read more + Coronavirus: Is the cure worse than the disease? The most divisive question of 2020 Danny Dorling considers experts' current and changing beliefs of how best to manage the pandemic and where the balance of advantages and disadvantages lies in his latest article for The Conversation.
read more + Why are coronavirus rates rising in some areas of England and not others? Danny Dorling co-authors a new article explaining why more coronavirus tests will not see an equal rise of positive cases across the country. Read in full via The Conversation.
read more + Finntopia: what we can learn from the world's happiest country? In the quest for the best of all societies, Professor Danny Dorling provides insights on his latest book, exploring what can be learnt from Europe's most equitable country and what's made it the world's happiest country for three years running.
read more + Coronavirus: why aren't death rates rising with case numbers? Danny Dorling uses government data from England and Wales to explain why coronavirus death rates remain low despite cases rising for two months in his latest article for The Conversation.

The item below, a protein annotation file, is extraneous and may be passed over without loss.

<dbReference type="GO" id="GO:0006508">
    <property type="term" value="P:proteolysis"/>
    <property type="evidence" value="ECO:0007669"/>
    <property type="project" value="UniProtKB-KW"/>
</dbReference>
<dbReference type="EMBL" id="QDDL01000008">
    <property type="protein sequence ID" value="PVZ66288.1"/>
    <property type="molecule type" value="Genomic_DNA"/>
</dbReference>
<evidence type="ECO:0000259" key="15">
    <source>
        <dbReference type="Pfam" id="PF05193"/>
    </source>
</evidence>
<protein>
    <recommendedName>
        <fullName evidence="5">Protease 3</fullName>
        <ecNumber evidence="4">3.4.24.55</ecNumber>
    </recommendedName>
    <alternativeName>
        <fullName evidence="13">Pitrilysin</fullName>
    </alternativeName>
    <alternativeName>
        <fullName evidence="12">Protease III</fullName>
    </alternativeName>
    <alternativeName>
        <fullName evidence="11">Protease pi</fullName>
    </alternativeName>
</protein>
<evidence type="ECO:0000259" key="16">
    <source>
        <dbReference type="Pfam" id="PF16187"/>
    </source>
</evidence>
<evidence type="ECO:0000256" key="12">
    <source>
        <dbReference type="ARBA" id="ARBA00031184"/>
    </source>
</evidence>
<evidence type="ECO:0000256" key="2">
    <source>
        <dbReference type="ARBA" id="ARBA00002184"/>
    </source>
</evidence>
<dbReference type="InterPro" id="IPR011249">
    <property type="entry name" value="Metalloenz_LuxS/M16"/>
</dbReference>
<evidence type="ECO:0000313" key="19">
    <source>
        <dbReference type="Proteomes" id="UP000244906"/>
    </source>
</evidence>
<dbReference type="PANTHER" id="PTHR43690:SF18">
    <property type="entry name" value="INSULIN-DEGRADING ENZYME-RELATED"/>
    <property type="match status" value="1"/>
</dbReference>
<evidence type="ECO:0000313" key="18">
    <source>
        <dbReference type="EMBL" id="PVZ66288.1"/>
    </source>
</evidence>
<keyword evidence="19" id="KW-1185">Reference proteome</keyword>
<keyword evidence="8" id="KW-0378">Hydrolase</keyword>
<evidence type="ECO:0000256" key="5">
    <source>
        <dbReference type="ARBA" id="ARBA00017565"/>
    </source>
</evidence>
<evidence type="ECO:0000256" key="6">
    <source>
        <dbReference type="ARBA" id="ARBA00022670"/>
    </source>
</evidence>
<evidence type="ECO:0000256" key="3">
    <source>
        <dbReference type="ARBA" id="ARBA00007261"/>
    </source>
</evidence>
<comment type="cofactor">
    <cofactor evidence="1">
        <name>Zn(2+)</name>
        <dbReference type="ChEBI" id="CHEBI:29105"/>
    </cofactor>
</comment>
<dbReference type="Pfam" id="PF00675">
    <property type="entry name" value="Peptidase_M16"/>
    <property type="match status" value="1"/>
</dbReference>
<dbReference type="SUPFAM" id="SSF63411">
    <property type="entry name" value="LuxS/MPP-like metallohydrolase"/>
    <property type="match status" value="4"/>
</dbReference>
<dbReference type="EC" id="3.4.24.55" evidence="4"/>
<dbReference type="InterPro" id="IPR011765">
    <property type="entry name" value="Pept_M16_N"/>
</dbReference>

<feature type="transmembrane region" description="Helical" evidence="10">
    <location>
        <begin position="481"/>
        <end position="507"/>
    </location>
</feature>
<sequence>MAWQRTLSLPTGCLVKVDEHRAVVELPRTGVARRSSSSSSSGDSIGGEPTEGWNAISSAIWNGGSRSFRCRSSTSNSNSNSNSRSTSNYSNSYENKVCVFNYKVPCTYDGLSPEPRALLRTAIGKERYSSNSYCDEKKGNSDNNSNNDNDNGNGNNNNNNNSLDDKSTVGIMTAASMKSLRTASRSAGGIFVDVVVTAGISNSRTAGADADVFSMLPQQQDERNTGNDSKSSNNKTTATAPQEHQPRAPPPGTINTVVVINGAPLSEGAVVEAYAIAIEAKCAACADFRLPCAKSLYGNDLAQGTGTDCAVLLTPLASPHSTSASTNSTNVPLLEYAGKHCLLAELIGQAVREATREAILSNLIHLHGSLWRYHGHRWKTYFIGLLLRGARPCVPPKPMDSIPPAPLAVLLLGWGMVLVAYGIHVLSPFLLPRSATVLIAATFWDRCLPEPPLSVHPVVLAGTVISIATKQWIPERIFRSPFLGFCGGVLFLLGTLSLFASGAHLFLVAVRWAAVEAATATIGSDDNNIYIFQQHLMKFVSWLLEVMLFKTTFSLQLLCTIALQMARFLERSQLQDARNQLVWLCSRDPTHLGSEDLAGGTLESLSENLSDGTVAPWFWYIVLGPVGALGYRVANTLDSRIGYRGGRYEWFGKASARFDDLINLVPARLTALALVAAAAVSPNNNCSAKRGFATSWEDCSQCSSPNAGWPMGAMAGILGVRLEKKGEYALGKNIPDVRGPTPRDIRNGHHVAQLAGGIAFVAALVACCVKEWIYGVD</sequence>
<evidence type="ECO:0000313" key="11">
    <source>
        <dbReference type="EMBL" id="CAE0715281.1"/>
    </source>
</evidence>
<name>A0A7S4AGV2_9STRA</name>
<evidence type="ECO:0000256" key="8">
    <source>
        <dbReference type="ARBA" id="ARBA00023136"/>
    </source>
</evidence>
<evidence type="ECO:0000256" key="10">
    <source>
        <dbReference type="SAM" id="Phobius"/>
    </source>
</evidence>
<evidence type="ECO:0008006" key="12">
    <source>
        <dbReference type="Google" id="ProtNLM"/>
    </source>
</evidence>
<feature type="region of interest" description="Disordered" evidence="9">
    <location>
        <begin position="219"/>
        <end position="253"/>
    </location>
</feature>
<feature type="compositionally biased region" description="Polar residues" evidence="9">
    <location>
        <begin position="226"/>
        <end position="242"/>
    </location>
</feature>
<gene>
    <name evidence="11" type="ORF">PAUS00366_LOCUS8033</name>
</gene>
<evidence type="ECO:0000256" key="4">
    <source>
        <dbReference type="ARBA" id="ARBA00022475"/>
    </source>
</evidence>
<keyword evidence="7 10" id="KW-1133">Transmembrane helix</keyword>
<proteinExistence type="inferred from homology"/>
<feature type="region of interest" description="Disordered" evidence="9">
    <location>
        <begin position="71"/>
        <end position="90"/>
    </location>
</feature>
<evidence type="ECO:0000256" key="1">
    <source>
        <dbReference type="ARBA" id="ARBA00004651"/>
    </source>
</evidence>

read more + How neoliberalism shapes urban nature: new book out! In her book Les Natures de la Ville Néolibérale (The Natures of the Neoliberal City) (UGA Editions, 2019), SoGE Departmental Lecturer Marion Ernwein examines the ways in which neoliberal urbanism shapes these evolutions, their promises and their potential.
read more + English people living in Wales tilted it towards Brexit, research finds At the British Science Association's annual meeting Professor Danny Dorling presented new research which suggested Wales' 52% leave vote could in part be attributed to the influence of English voters. Border towns and areas with large English communities correlated with a higher proportion of leave votes, he observed.